Mar 20, 2019
Greg Guice Comments on Bipartisan Internet of Things Bill for Law360
Last week, House and Senate lawmakers introduced the Internet of Things (IoT) Cybersecurity Improvement Act. The bill asks the Commerce Department’s National Institute of Standards and Technology (NIST) to create security standards for IoT devices bought by the federal government, in order to make them less vulnerable to hackers.
A March 19 article from Law360 explores the potential impact of the legislation, with comments from McGuireWoods Consulting senior vice president, Greg Guice.
This new legislation is revised from a previous version of the bill introduced in the Senate in 2017, which excluded several categories of devices from being considered IoT products, including personal computers. In addition to including these categories, the new bill creates a process for companies to challenge whether their devices are covered, giving businesses clarity about which devices fall under the law.
The IoT Cybersecurity Improvement Act would provide the first federal standards for IoT devices, and could induce change in how devices are made for the general public.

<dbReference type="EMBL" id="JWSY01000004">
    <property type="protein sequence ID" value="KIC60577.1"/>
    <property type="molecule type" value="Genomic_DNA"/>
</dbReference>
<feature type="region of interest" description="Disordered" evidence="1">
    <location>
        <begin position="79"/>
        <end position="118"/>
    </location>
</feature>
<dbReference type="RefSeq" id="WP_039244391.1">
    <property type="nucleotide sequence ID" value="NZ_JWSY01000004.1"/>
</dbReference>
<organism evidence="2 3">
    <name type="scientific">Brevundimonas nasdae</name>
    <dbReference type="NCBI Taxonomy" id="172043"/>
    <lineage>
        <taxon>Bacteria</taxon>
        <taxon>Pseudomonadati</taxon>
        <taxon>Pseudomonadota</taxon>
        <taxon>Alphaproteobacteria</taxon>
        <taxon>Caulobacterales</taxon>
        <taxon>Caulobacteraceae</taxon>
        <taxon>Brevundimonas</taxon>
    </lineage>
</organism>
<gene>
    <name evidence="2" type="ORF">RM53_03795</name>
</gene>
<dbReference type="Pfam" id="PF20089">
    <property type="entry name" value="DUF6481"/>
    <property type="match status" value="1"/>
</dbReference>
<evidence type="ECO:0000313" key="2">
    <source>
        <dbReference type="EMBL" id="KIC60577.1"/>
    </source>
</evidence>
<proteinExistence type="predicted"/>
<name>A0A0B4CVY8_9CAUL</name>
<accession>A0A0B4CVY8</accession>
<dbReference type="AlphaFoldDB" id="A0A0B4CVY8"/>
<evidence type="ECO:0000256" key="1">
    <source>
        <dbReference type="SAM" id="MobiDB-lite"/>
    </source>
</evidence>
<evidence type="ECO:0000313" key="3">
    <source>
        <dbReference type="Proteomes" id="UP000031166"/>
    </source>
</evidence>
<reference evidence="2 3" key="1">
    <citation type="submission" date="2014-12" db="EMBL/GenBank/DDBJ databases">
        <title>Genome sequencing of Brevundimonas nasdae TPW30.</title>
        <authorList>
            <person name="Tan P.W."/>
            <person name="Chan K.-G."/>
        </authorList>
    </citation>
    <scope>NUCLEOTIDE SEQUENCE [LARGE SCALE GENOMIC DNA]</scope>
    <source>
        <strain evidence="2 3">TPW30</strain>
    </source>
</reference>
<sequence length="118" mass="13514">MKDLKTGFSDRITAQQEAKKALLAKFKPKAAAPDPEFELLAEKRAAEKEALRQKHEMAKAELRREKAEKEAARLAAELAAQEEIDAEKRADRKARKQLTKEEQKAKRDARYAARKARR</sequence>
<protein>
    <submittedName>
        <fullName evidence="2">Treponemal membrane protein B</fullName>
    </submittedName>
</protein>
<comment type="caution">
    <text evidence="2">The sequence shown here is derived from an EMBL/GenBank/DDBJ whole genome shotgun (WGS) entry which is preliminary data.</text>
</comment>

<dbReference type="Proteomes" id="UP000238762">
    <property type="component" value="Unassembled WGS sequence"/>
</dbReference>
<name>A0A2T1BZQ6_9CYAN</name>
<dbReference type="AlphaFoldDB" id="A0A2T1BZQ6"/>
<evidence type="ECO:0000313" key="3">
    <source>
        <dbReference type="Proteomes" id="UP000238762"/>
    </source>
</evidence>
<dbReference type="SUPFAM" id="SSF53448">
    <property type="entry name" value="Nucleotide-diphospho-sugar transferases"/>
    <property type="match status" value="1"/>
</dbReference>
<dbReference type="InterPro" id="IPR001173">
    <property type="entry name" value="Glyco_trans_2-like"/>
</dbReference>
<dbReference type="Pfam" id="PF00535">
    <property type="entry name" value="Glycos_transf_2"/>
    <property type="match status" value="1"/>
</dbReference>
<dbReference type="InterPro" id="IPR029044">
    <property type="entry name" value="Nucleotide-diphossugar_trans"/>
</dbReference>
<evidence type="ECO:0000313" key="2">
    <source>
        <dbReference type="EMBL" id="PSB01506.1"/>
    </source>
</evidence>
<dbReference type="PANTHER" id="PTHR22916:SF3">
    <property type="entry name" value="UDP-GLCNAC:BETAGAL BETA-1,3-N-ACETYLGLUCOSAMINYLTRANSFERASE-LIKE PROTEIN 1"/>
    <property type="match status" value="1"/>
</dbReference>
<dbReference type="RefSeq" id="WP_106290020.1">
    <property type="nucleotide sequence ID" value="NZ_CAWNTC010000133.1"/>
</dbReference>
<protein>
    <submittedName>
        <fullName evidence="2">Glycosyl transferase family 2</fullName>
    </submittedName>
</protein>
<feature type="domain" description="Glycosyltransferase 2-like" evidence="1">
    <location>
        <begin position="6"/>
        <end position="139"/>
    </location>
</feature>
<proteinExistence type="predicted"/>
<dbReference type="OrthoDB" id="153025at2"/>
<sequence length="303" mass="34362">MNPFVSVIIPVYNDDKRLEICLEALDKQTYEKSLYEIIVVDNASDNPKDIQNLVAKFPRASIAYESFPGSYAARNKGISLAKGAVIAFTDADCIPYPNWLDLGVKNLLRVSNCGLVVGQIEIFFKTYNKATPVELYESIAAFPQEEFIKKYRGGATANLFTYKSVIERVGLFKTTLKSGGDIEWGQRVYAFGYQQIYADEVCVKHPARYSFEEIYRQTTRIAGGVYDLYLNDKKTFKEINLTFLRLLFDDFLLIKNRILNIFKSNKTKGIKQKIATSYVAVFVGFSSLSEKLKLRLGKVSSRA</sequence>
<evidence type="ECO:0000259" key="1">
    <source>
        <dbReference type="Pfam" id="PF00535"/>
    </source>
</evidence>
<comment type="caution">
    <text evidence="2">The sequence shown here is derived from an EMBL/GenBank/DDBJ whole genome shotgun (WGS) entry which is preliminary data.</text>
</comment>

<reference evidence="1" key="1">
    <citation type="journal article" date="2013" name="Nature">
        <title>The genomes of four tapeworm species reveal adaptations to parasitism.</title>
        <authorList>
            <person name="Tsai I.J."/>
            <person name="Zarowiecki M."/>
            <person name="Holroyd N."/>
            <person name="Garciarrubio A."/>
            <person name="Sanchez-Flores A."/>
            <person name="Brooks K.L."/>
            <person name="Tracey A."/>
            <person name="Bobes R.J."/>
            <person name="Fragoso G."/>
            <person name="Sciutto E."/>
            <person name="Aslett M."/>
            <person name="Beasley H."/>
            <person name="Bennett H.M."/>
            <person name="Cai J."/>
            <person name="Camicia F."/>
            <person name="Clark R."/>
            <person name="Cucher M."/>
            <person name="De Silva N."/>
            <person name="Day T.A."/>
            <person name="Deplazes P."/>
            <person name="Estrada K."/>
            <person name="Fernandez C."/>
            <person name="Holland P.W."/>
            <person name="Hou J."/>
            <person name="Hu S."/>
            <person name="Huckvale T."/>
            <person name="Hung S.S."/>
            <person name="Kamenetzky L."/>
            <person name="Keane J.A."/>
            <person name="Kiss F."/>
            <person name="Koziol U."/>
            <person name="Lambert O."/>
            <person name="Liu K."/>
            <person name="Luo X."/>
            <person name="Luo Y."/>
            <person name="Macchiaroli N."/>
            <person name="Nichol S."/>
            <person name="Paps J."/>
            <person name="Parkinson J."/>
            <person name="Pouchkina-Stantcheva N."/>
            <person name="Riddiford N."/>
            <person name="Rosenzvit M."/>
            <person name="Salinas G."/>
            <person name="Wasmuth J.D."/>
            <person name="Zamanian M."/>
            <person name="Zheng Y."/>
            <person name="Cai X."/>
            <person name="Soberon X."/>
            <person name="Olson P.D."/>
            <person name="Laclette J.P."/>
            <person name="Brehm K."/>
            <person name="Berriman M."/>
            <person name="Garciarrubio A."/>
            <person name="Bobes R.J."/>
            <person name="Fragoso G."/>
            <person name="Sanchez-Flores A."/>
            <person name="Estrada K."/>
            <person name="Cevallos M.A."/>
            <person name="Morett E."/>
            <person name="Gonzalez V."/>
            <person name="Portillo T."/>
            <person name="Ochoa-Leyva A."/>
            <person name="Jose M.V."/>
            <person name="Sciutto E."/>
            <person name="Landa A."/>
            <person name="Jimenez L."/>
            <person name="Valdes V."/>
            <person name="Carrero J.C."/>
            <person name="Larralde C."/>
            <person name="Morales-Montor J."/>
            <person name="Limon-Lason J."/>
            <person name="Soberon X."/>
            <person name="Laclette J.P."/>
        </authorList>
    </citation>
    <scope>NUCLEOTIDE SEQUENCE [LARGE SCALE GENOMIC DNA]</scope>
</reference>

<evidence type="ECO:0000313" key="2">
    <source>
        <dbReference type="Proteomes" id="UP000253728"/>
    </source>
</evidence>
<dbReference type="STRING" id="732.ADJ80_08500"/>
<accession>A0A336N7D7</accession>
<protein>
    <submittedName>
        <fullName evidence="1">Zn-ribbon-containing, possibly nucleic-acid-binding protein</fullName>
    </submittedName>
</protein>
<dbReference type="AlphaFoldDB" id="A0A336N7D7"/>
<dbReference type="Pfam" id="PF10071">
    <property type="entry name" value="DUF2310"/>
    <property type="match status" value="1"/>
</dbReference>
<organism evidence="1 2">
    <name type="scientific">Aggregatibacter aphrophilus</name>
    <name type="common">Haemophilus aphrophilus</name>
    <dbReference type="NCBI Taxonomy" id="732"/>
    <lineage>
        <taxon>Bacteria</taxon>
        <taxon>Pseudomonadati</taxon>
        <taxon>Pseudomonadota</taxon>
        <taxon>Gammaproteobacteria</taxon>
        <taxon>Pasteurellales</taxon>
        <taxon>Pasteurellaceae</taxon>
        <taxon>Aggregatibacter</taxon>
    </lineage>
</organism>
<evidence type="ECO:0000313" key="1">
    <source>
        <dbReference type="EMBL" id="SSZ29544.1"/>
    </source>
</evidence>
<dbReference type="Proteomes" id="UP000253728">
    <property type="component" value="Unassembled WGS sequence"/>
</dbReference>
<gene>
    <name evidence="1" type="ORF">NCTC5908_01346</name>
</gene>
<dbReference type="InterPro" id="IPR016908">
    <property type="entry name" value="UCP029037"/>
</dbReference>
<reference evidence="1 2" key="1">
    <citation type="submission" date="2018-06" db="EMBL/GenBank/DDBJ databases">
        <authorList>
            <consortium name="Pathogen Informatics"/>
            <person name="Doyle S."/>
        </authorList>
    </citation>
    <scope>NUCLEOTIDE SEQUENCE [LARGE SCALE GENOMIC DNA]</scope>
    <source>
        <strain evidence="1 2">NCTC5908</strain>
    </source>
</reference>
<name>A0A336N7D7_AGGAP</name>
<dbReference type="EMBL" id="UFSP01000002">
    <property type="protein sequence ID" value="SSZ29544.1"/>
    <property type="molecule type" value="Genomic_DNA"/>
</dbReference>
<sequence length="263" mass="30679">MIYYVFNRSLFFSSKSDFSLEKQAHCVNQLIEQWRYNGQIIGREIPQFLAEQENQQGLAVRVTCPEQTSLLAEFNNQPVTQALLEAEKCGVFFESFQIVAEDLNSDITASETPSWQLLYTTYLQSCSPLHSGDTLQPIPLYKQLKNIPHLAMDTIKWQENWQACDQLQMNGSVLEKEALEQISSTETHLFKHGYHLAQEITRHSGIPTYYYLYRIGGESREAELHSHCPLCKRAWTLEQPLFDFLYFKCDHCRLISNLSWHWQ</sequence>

“This could have a powerful effect on what is available to commercial consumers,” said Guice. “I think the spillover effect is likely to be very high because if there is a standard developed by NIST, industry participants will want to pay attention to it at a minimum."
The bill tasks NIST with creating standards, with a review of the policy occurring every five years. If IoT vendors want to sell to federal agencies, they will need to create vulnerability disclosure policies, in addition to following the standards.
“Companies won't want to build devices using two different sets of standards,” Guice added. "They’ll say, ‘If we are going through the process of developing NIST-compliant devices for the federal government, we might as well offer these same devices in whatever other market we are developing in.’”
Tech industry heavyweights have stated their support for the bill, including the trade group BSA: The Software Alliance, which represents Apple, IBM, Microsoft and others. At this time, it is unclear what chance the bill has in Congress.
“The fact that the new bill is bipartisan and has tech industry support gives it a fighting chance,” Guice said. “Maybe in a year like this one, where there is a lot of interest in tech issues, there may be an opportunity like this where they are trying to find a middle ground to improve devices for all users.”